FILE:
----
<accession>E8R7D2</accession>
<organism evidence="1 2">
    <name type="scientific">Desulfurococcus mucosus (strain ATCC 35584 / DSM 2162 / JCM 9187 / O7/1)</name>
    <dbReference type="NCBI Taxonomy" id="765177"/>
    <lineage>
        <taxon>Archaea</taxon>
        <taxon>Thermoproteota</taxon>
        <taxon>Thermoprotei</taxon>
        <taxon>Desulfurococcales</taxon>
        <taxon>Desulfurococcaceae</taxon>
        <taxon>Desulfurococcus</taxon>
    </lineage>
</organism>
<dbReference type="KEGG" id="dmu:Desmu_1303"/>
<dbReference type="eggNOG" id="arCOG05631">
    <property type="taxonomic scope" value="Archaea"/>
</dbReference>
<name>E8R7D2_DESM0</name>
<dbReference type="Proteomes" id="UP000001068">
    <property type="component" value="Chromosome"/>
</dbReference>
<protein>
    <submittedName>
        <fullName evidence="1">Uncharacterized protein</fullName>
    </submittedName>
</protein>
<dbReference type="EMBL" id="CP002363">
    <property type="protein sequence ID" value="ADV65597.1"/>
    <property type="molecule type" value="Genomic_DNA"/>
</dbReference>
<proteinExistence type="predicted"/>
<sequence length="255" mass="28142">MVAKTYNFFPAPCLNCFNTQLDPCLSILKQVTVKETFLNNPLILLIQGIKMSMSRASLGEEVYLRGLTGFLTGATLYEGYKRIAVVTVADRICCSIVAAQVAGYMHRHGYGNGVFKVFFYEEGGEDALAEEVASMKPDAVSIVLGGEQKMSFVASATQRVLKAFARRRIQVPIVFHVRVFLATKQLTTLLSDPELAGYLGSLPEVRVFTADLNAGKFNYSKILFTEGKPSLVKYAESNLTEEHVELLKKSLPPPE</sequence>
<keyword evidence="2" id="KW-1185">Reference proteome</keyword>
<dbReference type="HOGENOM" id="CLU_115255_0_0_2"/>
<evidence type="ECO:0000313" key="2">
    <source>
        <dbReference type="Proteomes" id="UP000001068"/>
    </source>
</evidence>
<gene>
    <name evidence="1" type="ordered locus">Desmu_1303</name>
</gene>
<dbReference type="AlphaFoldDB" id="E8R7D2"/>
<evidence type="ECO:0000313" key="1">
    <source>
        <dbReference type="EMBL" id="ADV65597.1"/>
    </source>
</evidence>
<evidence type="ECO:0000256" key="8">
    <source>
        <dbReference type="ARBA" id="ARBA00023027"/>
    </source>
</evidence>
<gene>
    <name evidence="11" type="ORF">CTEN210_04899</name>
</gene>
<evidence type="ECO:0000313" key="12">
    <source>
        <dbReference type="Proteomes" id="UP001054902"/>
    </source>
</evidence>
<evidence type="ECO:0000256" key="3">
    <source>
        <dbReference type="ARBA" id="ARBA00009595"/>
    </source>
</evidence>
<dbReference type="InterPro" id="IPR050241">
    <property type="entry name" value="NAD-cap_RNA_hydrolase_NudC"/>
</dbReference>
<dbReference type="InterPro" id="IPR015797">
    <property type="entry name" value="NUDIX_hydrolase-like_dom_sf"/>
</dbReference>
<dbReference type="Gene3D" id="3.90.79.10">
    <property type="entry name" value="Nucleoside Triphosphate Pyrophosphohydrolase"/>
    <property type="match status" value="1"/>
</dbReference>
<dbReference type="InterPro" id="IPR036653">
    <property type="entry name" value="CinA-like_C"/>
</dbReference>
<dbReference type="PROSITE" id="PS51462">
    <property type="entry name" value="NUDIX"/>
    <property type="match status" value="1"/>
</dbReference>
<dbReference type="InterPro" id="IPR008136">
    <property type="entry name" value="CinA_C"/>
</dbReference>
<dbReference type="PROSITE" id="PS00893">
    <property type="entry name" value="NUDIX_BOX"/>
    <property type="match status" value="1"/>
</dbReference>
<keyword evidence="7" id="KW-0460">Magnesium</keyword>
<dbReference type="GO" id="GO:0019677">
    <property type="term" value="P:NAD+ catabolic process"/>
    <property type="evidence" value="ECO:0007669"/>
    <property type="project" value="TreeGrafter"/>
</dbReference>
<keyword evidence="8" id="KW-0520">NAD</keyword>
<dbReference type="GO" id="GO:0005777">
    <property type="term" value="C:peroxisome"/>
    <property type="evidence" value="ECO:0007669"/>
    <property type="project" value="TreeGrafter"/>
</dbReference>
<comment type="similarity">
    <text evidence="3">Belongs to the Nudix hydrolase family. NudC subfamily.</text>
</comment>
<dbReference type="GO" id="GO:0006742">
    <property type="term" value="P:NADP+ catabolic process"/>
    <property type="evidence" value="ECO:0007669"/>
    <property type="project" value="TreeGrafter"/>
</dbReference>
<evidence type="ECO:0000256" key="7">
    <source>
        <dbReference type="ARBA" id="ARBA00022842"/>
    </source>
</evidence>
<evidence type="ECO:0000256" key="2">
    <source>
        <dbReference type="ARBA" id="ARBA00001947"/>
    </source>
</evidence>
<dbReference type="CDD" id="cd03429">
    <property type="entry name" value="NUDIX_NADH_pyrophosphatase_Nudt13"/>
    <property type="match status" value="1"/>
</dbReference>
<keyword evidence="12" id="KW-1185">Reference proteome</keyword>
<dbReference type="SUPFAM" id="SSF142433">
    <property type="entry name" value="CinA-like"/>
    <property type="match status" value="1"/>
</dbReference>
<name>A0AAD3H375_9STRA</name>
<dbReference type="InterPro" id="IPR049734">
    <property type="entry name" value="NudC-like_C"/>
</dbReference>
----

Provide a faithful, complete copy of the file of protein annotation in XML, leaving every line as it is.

<accession>E8R7D2</accession>
<organism evidence="1 2">
    <name type="scientific">Desulfurococcus mucosus (strain ATCC 35584 / DSM 2162 / JCM 9187 / O7/1)</name>
    <dbReference type="NCBI Taxonomy" id="765177"/>
    <lineage>
        <taxon>Archaea</taxon>
        <taxon>Thermoproteota</taxon>
        <taxon>Thermoprotei</taxon>
        <taxon>Desulfurococcales</taxon>
        <taxon>Desulfurococcaceae</taxon>
        <taxon>Desulfurococcus</taxon>
    </lineage>
</organism>
<dbReference type="KEGG" id="dmu:Desmu_1303"/>
<dbReference type="eggNOG" id="arCOG05631">
    <property type="taxonomic scope" value="Archaea"/>
</dbReference>
<name>E8R7D2_DESM0</name>
<dbReference type="Proteomes" id="UP000001068">
    <property type="component" value="Chromosome"/>
</dbReference>
<protein>
    <submittedName>
        <fullName evidence="1">Uncharacterized protein</fullName>
    </submittedName>
</protein>
<dbReference type="EMBL" id="CP002363">
    <property type="protein sequence ID" value="ADV65597.1"/>
    <property type="molecule type" value="Genomic_DNA"/>
</dbReference>
<proteinExistence type="predicted"/>
<sequence length="255" mass="28142">MVAKTYNFFPAPCLNCFNTQLDPCLSILKQVTVKETFLNNPLILLIQGIKMSMSRASLGEEVYLRGLTGFLTGATLYEGYKRIAVVTVADRICCSIVAAQVAGYMHRHGYGNGVFKVFFYEEGGEDALAEEVASMKPDAVSIVLGGEQKMSFVASATQRVLKAFARRRIQVPIVFHVRVFLATKQLTTLLSDPELAGYLGSLPEVRVFTADLNAGKFNYSKILFTEGKPSLVKYAESNLTEEHVELLKKSLPPPE</sequence>
<keyword evidence="2" id="KW-1185">Reference proteome</keyword>
<dbReference type="HOGENOM" id="CLU_115255_0_0_2"/>
<evidence type="ECO:0000313" key="2">
    <source>
        <dbReference type="Proteomes" id="UP000001068"/>
    </source>
</evidence>
<gene>
    <name evidence="1" type="ordered locus">Desmu_1303</name>
</gene>
<dbReference type="AlphaFoldDB" id="E8R7D2"/>
<evidence type="ECO:0000313" key="1">
    <source>
        <dbReference type="EMBL" id="ADV65597.1"/>
    </source>
</evidence>
<evidence type="ECO:0000256" key="8">
    <source>
        <dbReference type="ARBA" id="ARBA00023027"/>
    </source>
</evidence>
<gene>
    <name evidence="11" type="ORF">CTEN210_04899</name>
</gene>
<evidence type="ECO:0000313" key="12">
    <source>
        <dbReference type="Proteomes" id="UP001054902"/>
    </source>
</evidence>
<evidence type="ECO:0000256" key="3">
    <source>
        <dbReference type="ARBA" id="ARBA00009595"/>
    </source>
</evidence>
<dbReference type="InterPro" id="IPR050241">
    <property type="entry name" value="NAD-cap_RNA_hydrolase_NudC"/>
</dbReference>
<dbReference type="InterPro" id="IPR015797">
    <property type="entry name" value="NUDIX_hydrolase-like_dom_sf"/>
</dbReference>
<dbReference type="Gene3D" id="3.90.79.10">
    <property type="entry name" value="Nucleoside Triphosphate Pyrophosphohydrolase"/>
    <property type="match status" value="1"/>
</dbReference>
<dbReference type="InterPro" id="IPR036653">
    <property type="entry name" value="CinA-like_C"/>
</dbReference>
<dbReference type="PROSITE" id="PS51462">
    <property type="entry name" value="NUDIX"/>
    <property type="match status" value="1"/>
</dbReference>
<dbReference type="InterPro" id="IPR008136">
    <property type="entry name" value="CinA_C"/>
</dbReference>
<dbReference type="PROSITE" id="PS00893">
    <property type="entry name" value="NUDIX_BOX"/>
    <property type="match status" value="1"/>
</dbReference>
<keyword evidence="7" id="KW-0460">Magnesium</keyword>
<dbReference type="GO" id="GO:0019677">
    <property type="term" value="P:NAD+ catabolic process"/>
    <property type="evidence" value="ECO:0007669"/>
    <property type="project" value="TreeGrafter"/>
</dbReference>
<keyword evidence="8" id="KW-0520">NAD</keyword>
<dbReference type="GO" id="GO:0005777">
    <property type="term" value="C:peroxisome"/>
    <property type="evidence" value="ECO:0007669"/>
    <property type="project" value="TreeGrafter"/>
</dbReference>
<comment type="similarity">
    <text evidence="3">Belongs to the Nudix hydrolase family. NudC subfamily.</text>
</comment>
<dbReference type="GO" id="GO:0006742">
    <property type="term" value="P:NADP+ catabolic process"/>
    <property type="evidence" value="ECO:0007669"/>
    <property type="project" value="TreeGrafter"/>
</dbReference>
<evidence type="ECO:0000256" key="7">
    <source>
        <dbReference type="ARBA" id="ARBA00022842"/>
    </source>
</evidence>
<evidence type="ECO:0000256" key="2">
    <source>
        <dbReference type="ARBA" id="ARBA00001947"/>
    </source>
</evidence>
<dbReference type="CDD" id="cd03429">
    <property type="entry name" value="NUDIX_NADH_pyrophosphatase_Nudt13"/>
    <property type="match status" value="1"/>
</dbReference>
<keyword evidence="12" id="KW-1185">Reference proteome</keyword>
<dbReference type="SUPFAM" id="SSF142433">
    <property type="entry name" value="CinA-like"/>
    <property type="match status" value="1"/>
</dbReference>
<name>A0AAD3H375_9STRA</name>
<dbReference type="InterPro" id="IPR049734">
    <property type="entry name" value="NudC-like_C"/>
</dbReference>